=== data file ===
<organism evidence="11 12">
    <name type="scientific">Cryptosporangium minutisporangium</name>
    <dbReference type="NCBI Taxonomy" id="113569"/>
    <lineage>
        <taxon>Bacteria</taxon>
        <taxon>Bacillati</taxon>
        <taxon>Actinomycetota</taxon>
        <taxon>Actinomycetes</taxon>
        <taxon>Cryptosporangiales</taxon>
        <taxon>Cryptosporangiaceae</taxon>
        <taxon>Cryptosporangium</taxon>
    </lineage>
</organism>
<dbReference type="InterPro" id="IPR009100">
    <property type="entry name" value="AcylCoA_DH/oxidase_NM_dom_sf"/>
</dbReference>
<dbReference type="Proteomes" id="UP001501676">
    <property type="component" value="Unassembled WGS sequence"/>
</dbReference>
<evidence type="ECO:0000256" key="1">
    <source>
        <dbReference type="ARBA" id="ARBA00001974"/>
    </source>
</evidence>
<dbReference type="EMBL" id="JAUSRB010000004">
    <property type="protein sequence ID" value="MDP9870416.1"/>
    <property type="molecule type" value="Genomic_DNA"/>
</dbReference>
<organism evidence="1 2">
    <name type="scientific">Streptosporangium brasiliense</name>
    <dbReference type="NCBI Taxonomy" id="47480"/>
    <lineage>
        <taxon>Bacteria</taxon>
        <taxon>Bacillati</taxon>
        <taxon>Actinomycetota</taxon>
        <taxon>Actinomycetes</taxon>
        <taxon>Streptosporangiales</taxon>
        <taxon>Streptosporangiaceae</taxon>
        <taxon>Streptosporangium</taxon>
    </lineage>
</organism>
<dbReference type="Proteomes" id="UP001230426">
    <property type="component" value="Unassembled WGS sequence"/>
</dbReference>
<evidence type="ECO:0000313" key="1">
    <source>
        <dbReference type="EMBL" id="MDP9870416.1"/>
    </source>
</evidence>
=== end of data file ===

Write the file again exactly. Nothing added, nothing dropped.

<organism evidence="11 12">
    <name type="scientific">Cryptosporangium minutisporangium</name>
    <dbReference type="NCBI Taxonomy" id="113569"/>
    <lineage>
        <taxon>Bacteria</taxon>
        <taxon>Bacillati</taxon>
        <taxon>Actinomycetota</taxon>
        <taxon>Actinomycetes</taxon>
        <taxon>Cryptosporangiales</taxon>
        <taxon>Cryptosporangiaceae</taxon>
        <taxon>Cryptosporangium</taxon>
    </lineage>
</organism>
<dbReference type="InterPro" id="IPR009100">
    <property type="entry name" value="AcylCoA_DH/oxidase_NM_dom_sf"/>
</dbReference>
<dbReference type="Proteomes" id="UP001501676">
    <property type="component" value="Unassembled WGS sequence"/>
</dbReference>
<evidence type="ECO:0000256" key="1">
    <source>
        <dbReference type="ARBA" id="ARBA00001974"/>
    </source>
</evidence>
<dbReference type="EMBL" id="JAUSRB010000004">
    <property type="protein sequence ID" value="MDP9870416.1"/>
    <property type="molecule type" value="Genomic_DNA"/>
</dbReference>
<organism evidence="1 2">
    <name type="scientific">Streptosporangium brasiliense</name>
    <dbReference type="NCBI Taxonomy" id="47480"/>
    <lineage>
        <taxon>Bacteria</taxon>
        <taxon>Bacillati</taxon>
        <taxon>Actinomycetota</taxon>
        <taxon>Actinomycetes</taxon>
        <taxon>Streptosporangiales</taxon>
        <taxon>Streptosporangiaceae</taxon>
        <taxon>Streptosporangium</taxon>
    </lineage>
</organism>
<dbReference type="Proteomes" id="UP001230426">
    <property type="component" value="Unassembled WGS sequence"/>
</dbReference>
<evidence type="ECO:0000313" key="1">
    <source>
        <dbReference type="EMBL" id="MDP9870416.1"/>
    </source>
</evidence>